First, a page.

When Rainey finally ended up in New York, he was just in time for the loft scene to end. His first gig in New York was with Mike Nock, which Rainey said impressed him because "he had an album out." He also played with Ratzo Harris and Tom Harrell, and then Kenny Werner. In the early '90s, he started doing gigs with Fred Hersch.

By the mid '90s, Rainey was playing steadily with the two bandleaders that would come to be his most valuable musical associations, Tim Berne and Mark Helias.

Berne said that, "With Paraphrase in 1995, I think, that was the first time that [Rainey] really had an equal part in what was going on musically. And from that point on, I think his playing really grew amazingly. He became a lot more confident about imposing his ideas on the situation, even when we were playing written music, and he stopped acting like a sideman."

As a sideman, Rainey said he can get bored. No matter how good a soloist is, if he feels like it's the third solo in a row after two other solos, Rainey said, he's lost interest. "I hate being on a gig and thinking this tune should have ended 5 minutes ago."

Both Berne and Helias, instead, offer Rainey opportunities for his ideas to become integral parts of the music when it is performed or recorded. Plus there's a great deal of comfort involved for Rainey. "All those bands, they're all my best friends. It's a lot more than just playing music; we've got our rapport on the bandstand but also socially," he said. "As a creative improvising musician, I couldn't be in a better situation in the world. If I'm going to get bored with these guys, then I should look for another line of work."

In Berne's and Helias' bands, sections of a song are composed and sections are improvised. But even with the composed sections, Berne and Helias generally leave the drum part blank, letting Rainey develop his own part. Helias said that Rainey is "great at processing a piece, sometimes a very complex piece, and just orchestrating his playing. And as we learn it and get more deeply involved in it, then we can start deconstructing it, and really superimposing he really gets oblique after a while."

Berne described the process similarly. "In the beginning, it's the densest because he's playing everything, because he's such a good reader. Then he'll strip it away. Once he internalizes it and finds an approach, he really varies it."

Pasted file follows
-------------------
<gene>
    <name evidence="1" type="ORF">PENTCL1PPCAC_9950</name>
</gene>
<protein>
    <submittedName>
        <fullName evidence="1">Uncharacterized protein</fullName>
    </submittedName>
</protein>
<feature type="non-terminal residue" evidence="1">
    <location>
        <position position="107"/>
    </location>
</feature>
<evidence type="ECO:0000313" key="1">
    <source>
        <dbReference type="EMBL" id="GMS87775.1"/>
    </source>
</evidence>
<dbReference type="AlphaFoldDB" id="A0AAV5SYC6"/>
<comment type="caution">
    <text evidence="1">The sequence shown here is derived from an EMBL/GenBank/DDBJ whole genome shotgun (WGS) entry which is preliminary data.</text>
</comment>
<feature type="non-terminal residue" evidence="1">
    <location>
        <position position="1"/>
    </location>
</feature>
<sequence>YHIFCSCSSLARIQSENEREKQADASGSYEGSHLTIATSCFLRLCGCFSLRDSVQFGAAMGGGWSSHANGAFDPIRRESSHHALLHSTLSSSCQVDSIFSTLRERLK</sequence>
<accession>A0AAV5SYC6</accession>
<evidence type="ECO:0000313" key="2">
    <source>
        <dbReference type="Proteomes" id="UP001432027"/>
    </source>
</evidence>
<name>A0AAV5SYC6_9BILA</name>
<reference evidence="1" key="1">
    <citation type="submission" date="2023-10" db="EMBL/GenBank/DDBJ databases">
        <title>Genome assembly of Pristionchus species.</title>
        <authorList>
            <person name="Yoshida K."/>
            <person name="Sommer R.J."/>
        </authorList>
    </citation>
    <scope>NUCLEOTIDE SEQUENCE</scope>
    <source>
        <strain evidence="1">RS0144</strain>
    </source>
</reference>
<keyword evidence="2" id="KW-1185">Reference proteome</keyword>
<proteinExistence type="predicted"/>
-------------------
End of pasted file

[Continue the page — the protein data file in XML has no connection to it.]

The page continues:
Berne added that he felt that Rainey's playing on 2003's The sublime and. (Thirsty Ear) was as good as he's ever heard Rainey recorded. The disc is a live recording of Berne's Science Friction band, which includes longtime collaborators Craig Taborn on keyboards and Marc Ducret on guitar. On it, among several other tracks, is a song called "The Shell Game," which was the title of Berne's previous release (with Taborn and Rainey), though not the title of any of the tracks on that release.

The piece incorporates elements from a few of the songs on The Shell Game (most closely approximating "Twisted/Straight Jacket"), but there's a lot more going on explicitly in terms of harmony than there was on the disc of the same name, mainly because of the addition of another harmonic instrument in the guitar. But Rainey's reactions to the differences could have been simplistic. He could have just sat back and outlined where the music was going, or went on its original versions, trying not to crowd out the sound with too much playing. And at some points this is what he does. He lets Taborn and Ducret play off of Berne's melodies with only the slightest of rhythmic accents behind them. But then Ducret takes off on a pyrotechnic solo and Rainey grooves hard with Taborn behind it. As the solo evolves, Rainey takes a more active role, varying his beats to keep Ducret's playing sounding like it's unfolding, as opposed to stagnating, as it might have had Rainey just sat in the same groove.

And then Rainey's solo, which follows a return, more or less, to the head, accomplishes in its evolution precisely what Berne said makes Rainey's solos so good: "His solos are always very transitional, from what's happening before to what's happening next. It sounds easy, but with most people, the solo's the shit and maybe the last ten seconds or so are setting up what's happening next."

Taking that one step further, Rainey doesn't just have a mastery of transitions of time; he also is adept at transitioning between any one part of the drum set and another. On Tony Malaby's recent release Apparitions (Songlines, 2003), Rainey is one of two drummers. Rather than antagonizing each other or getting bogged down in headcutting, however, he and Michael Sarin begin to sound like one drumset. A shared solo finds them following each other around their two drum sets, moving with a rare sympathy, even though Rainey said that he was at first skeptical about the idea of doing an album with two drummers.

It is this kind of adaptability that makes Rainey so good. He can internalize a piece of music in any situation and leave his mark on it.

"Everybody I've ever worked with, there's been areas that I've avoided just 'cause it wasn't the best situation for that person or for the combination or whatever," Berne said. "But I can't say with Tom that there's anything I really avoid."